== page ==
Ff the drill cores indicate that the ore could contain sufficient lumps in the sizes needed for ore media in autogenous and semi-autogenous grinding, then bulk samples (750 kg) of mine run or primary crushed ore, with an even distribution by quantity in the size fractions between 100 mm and 200 mm, should be obtained for media competency tests. The Allis-Chalmers media competency test, which consists of tumbling 50 pieces of ore in a drum 1.8 in diameter and 0.3 m long, has been described previously. Media competency tests should be run on each ore type in the deposit, which the preliminary mining plan shows could, for an extended time period, become a major portion of the mill feed. It is recommended that each type be tested separately. Testing of composites should be reserved for pilot plant testing, if pilot plant tests are to be run.

The basic data that can be obtained from the media competency test is:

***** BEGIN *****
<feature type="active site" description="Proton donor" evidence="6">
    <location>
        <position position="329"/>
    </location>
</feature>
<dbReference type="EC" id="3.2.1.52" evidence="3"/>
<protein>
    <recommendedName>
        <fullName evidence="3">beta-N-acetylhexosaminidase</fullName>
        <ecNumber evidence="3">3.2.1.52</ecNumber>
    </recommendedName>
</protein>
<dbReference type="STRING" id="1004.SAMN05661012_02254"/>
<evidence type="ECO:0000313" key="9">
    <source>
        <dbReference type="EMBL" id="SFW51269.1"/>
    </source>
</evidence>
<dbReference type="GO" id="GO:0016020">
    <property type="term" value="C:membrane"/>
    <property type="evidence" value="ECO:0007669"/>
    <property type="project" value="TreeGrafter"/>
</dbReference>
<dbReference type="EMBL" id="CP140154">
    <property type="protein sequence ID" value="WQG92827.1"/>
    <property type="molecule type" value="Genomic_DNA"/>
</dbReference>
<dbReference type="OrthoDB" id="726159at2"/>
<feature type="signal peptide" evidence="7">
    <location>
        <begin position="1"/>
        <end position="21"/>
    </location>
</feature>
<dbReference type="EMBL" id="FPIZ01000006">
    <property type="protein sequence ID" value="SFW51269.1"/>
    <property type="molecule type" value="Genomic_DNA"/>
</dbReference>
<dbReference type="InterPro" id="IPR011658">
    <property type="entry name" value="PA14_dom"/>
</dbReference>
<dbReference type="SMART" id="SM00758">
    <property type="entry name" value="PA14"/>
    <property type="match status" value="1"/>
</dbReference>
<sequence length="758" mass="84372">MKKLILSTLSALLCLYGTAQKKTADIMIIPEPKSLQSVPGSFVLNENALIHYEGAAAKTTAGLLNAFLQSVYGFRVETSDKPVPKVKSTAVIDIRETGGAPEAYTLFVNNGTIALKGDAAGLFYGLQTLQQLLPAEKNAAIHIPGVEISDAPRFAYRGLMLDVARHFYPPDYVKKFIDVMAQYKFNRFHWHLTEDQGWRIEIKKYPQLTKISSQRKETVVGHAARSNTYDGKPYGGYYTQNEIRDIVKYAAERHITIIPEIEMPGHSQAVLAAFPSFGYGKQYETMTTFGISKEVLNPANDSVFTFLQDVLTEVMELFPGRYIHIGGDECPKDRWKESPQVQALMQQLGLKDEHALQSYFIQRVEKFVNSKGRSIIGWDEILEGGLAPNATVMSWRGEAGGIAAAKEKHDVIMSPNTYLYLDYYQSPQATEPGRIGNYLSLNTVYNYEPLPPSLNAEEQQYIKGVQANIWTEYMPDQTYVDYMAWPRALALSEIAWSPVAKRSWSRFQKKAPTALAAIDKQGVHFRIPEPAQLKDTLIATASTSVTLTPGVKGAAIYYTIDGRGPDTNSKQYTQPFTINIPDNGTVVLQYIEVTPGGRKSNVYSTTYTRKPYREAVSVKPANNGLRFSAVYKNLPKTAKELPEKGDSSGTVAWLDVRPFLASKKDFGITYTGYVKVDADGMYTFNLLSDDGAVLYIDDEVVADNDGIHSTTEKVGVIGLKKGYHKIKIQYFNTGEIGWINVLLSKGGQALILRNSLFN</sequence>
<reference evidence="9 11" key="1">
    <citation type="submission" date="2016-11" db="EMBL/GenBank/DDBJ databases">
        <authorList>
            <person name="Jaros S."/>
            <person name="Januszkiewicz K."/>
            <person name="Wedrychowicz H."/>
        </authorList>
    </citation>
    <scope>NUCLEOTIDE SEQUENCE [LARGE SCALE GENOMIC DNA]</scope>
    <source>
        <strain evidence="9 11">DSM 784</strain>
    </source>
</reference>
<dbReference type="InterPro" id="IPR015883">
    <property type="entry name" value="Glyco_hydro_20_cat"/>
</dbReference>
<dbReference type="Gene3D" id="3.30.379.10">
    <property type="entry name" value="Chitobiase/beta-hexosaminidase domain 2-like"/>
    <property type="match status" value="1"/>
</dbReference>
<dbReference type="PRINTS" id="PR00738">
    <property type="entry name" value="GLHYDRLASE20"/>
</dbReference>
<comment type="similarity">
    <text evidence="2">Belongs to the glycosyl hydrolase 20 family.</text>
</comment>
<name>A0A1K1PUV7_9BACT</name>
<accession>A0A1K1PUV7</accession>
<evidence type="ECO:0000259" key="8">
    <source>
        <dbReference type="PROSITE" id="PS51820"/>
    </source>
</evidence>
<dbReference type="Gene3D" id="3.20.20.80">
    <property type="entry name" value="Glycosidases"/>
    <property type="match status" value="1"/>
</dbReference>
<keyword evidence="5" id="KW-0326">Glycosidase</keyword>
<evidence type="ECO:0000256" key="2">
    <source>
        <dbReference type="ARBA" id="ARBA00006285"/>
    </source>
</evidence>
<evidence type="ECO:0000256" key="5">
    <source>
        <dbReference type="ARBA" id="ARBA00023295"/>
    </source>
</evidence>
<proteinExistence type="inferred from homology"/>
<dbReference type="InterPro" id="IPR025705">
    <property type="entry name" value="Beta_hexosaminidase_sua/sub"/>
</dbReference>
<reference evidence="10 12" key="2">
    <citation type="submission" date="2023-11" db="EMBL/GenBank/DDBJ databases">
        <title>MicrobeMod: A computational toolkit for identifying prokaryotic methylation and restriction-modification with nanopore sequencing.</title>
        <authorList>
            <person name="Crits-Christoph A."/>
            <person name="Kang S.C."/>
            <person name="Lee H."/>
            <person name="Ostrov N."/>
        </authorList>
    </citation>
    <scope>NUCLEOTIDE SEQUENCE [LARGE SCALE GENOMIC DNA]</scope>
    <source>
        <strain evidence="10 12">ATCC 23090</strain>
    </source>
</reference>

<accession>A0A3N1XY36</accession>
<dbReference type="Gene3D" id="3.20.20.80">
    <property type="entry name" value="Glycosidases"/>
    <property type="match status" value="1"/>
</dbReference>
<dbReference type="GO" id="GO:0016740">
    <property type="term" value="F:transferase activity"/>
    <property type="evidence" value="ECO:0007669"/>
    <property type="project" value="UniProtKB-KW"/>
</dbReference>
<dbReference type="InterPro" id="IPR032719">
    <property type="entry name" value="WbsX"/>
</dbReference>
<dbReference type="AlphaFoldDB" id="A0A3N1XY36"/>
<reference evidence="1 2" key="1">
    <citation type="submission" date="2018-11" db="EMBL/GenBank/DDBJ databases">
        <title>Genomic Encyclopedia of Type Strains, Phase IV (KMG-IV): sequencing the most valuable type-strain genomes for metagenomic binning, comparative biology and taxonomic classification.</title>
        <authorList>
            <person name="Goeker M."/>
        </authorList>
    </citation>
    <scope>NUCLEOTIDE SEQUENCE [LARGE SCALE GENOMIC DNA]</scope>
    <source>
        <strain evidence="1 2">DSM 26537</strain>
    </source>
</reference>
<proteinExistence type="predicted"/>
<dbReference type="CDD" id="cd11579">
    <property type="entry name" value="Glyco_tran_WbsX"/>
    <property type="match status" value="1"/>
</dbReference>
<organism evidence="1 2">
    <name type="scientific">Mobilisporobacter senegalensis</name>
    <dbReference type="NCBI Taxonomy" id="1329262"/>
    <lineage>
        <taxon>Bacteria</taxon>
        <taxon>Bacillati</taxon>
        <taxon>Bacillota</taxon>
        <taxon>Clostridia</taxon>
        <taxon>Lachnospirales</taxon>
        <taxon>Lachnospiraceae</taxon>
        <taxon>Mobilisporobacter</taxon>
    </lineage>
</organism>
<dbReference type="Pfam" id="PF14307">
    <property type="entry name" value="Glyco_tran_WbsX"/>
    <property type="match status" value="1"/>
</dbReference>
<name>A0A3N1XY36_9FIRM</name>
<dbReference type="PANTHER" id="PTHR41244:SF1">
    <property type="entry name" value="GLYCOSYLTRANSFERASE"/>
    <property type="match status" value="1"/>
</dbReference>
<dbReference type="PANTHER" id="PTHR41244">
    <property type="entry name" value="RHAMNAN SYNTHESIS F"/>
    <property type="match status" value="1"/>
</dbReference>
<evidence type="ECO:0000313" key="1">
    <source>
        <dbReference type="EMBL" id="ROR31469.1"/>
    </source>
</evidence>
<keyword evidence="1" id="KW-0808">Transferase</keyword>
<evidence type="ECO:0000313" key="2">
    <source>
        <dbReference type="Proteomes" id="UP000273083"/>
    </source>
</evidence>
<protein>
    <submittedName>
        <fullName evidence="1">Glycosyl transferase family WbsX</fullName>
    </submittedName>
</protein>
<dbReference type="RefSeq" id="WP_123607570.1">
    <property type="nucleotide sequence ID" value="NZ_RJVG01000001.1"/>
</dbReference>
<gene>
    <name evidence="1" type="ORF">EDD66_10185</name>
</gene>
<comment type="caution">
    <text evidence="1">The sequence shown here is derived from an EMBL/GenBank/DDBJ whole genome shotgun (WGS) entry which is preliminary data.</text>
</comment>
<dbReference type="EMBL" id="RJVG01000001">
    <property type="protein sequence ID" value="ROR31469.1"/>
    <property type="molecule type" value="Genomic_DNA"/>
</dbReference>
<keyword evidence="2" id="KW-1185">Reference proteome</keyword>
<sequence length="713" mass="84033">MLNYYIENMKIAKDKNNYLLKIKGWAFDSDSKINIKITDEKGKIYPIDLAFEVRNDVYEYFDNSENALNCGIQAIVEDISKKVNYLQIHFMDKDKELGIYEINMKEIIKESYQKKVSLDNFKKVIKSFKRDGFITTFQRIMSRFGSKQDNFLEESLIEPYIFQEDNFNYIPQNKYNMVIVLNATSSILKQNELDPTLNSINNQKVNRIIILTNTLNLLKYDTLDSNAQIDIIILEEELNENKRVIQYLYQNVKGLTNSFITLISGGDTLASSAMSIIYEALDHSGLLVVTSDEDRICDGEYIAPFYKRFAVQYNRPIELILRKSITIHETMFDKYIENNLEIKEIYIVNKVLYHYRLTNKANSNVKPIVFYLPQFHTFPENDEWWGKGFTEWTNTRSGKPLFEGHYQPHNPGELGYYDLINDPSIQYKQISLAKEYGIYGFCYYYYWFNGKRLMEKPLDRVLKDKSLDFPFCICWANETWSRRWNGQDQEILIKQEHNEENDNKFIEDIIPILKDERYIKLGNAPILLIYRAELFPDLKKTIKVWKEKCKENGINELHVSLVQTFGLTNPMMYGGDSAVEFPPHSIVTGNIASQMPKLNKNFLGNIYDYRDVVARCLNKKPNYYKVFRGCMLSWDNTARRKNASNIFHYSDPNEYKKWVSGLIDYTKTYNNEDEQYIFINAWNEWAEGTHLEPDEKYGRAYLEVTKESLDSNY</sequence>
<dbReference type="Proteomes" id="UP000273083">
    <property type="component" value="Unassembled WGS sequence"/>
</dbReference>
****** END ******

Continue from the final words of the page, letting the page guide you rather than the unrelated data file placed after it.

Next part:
- Suitability of the primary media sized ore to be grinding media.
- Bond impact work index.
- Work indices from Bond rod mill grindability test.
- Work indices from Bond ball mill grindability tests.
- Indication of possible hard size fractions or grind limits.
- Possibility for critical size build-up.
- Abrasion index.

The Allis-Chalmers media competency test is used to evaluate the probability of the media sized ore to be good grinding media. It is not an autogenous grinding test, nor an autogenous grindability test. From the media competency test, one of the following recommendations can be made:

- The ore makes good autogenous media and pilot plant testing should be conducted.
- The ore makes questionable media, however, if factors justify further study, pilot plant tests should be run to further explore the possibility of using autogenous or semi-autogenous grinding.
- Media competency is marginal and the possibility for critical size build-up is indicated. However, the overall structure of the ore is such that semi-autogenous grinding appears to be a possible means to grind the ore and pilot plant testing is warranted.
- Further autogenous grinding testwork is not warranted.
- The media size fraction, like the ore itself, breaks readily to a natural grain size. Pilot plant testing is warranted.